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  • Aidan McInnis

May 11th Legislative Update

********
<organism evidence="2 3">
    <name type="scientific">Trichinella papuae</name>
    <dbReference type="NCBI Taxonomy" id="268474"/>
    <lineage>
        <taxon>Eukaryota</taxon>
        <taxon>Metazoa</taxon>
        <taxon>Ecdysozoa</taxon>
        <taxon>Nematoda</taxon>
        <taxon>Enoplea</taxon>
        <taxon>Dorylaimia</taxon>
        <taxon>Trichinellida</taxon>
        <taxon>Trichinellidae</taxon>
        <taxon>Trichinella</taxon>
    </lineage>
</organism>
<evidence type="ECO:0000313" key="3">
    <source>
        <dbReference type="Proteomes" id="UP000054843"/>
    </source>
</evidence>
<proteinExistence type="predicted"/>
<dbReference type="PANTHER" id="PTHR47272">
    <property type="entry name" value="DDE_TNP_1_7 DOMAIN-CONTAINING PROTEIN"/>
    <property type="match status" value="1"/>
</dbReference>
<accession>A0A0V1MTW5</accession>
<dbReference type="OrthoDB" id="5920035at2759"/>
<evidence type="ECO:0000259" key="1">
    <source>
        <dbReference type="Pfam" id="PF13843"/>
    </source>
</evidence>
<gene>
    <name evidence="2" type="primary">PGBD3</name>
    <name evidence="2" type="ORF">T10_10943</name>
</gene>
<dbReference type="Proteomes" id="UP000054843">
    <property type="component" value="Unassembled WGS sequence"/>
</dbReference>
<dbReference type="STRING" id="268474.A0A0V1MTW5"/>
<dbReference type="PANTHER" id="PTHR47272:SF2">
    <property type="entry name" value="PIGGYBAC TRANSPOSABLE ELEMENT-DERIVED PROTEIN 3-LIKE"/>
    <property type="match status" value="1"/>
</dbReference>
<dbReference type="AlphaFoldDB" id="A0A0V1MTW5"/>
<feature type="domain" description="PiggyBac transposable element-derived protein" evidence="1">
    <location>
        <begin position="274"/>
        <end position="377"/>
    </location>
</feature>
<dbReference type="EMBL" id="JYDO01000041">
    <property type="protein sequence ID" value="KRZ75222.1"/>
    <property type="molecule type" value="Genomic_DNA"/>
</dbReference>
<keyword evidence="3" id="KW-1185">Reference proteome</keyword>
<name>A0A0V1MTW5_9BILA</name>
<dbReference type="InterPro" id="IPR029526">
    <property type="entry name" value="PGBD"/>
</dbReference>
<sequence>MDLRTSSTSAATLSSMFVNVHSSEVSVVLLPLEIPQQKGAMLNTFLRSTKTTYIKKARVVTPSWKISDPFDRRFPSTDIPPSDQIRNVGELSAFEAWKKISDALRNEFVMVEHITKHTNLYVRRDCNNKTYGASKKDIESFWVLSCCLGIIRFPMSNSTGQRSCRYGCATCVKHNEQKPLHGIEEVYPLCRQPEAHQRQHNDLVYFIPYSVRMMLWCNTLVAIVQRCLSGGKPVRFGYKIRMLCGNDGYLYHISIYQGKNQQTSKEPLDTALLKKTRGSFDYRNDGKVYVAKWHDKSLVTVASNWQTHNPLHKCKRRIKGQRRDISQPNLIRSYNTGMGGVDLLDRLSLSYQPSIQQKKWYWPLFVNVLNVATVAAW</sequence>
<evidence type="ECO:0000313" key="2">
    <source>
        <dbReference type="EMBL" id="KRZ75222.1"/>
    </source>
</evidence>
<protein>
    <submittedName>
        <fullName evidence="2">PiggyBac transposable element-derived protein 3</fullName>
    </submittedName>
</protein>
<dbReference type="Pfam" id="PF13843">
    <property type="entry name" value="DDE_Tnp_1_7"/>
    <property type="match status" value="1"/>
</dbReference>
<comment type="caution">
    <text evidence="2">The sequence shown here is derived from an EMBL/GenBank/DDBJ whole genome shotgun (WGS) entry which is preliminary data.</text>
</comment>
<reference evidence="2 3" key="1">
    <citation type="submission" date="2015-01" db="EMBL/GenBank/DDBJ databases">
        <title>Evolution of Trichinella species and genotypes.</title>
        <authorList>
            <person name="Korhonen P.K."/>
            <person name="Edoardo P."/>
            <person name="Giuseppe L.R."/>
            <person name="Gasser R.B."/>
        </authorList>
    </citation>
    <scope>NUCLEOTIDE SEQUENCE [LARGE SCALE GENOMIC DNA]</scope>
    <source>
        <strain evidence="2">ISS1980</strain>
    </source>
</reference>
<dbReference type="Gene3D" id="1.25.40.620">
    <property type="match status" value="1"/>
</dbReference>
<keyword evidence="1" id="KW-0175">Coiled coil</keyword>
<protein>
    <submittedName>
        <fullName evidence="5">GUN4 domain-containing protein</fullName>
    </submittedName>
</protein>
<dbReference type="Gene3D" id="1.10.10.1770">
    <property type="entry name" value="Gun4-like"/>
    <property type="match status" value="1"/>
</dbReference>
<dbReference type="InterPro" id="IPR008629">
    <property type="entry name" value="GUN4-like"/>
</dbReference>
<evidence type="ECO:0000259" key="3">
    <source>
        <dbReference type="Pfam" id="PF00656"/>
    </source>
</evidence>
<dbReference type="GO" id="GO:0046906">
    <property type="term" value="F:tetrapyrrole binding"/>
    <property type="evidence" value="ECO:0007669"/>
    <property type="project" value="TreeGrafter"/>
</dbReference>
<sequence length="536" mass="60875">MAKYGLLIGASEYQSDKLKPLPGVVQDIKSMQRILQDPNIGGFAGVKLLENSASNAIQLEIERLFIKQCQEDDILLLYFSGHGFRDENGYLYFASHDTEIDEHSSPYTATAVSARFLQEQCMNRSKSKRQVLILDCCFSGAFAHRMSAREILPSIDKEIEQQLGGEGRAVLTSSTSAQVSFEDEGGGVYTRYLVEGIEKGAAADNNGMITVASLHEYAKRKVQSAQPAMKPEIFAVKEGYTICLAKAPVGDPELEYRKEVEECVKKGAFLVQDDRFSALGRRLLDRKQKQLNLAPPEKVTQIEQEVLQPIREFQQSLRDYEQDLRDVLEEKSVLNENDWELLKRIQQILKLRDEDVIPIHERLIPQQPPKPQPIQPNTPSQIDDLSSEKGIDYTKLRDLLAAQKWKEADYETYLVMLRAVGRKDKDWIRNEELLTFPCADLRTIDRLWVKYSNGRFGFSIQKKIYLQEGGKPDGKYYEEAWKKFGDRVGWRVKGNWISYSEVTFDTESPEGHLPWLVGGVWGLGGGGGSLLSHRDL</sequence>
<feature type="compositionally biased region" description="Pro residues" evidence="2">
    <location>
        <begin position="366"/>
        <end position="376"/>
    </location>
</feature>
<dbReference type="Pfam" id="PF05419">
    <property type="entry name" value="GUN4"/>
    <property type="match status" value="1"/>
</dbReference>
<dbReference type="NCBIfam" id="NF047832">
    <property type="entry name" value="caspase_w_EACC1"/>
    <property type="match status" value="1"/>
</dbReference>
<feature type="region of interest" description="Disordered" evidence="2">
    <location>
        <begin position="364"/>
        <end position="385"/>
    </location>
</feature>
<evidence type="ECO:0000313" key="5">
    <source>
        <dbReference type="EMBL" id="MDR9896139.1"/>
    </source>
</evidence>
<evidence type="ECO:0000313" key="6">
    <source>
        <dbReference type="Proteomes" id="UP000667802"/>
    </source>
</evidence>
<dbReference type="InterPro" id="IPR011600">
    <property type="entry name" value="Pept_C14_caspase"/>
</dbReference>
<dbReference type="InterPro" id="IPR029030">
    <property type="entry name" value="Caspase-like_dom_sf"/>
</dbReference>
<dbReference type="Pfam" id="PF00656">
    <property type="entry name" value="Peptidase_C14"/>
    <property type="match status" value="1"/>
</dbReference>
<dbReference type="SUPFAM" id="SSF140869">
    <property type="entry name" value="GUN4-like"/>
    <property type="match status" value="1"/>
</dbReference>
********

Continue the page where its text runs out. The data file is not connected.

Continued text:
May 11, 2023 Legislative Update The North Carolina General Assembly continues to carry on with the 2023 Session; this past week was Crossover. So far, we have seen the House version of the budget, and now they have completed Crossover by moving all the bills out of its respective chamber to the opposite chamber. Even though this is a deadline for bills to be heard, there are many other ways to move legislation. Good examples of other ways to move legislation would be by using the state budget or conference committees used to negotiate legislation. In short, all ideas and legislation are always on the table if there is the will to move it. Important Education Bills Heard During Crossover HB 823 Opportunity Scholarship Bill Opportunity Scholarship is not a new name in the legislation world. Its genesis dates back around ten years ago. It was introduced as a saving grace for students who were not being served by public schools. The legislation has always had an income cap that gave priority to lower-income families. The cap has increased each legislative session, and a steady rise in funding was baked into the base budget years ago. Just this week, the House passed HB 823 in the House Education Committee and sent it to the Appropriations Committee for funding. This bill makes some significant changes to current law, by completely removing the income cap. Furthermore, it vacates the current law that requires eligible applicants to come from the public school system before they can apply. By removing this language, students in a private school who have never attended a public school can apply for a scholarship. Proponents of the bill say that funding will be used for lower-income families first, but the bill does not give priority to them. The legislation is set to increase the program funds by over $200 million in 2025-2026 and steadily increase by another $100 in 2031-2032. Another issue with this bill outside the amount of funding that is being allocated to it is that it does not provide any accountability. Our public schools are literally graded, assessed, and criticized about performance while this program has zero accountability. Since this program is obviously a competitor for the public schools, it would be nice to see how they stack up to the same scorecards as our public schools. The bill is very likely to become law. It has enough bill sponsors to ward off a veto by the governor, and it is likely to be included in the state budget. A point to note is that amendments were run to place some accountability measures in this bill, but they have all failed. We will keep you posted on this legislation. HB 219 – Charter School Omnibus Bill This bill has appeared in the education committee for several weeks but was pulled each week it appeared. Fortunately, through advocacy efforts made by PENC and other education groups in North Carolina, section 7 which would have shifted funds away from traditional public schools to charter schools was removed. The original section prevented local superintendents’ ability to set aside some funding allotments in Fund 8 that would not be shared with the charter schools. Our position is that we never should take from one entity that is already struggling to give to another. If the legislature wants to fund charter schools at a greater capacity, then we ask that they do so without taking from the traditional public schools and simply make the appropriation. Dividing the funding allotments further will only hurt our traditional public schools. PENC Advocacy Team: Tammy Beach Bryan Holloway Robert Mitchell For information about specific issues, please contact lobbyist@pencweb.org. For more information about the North Carolina General Assembly, click here. To identify and contact your legislators, click here.

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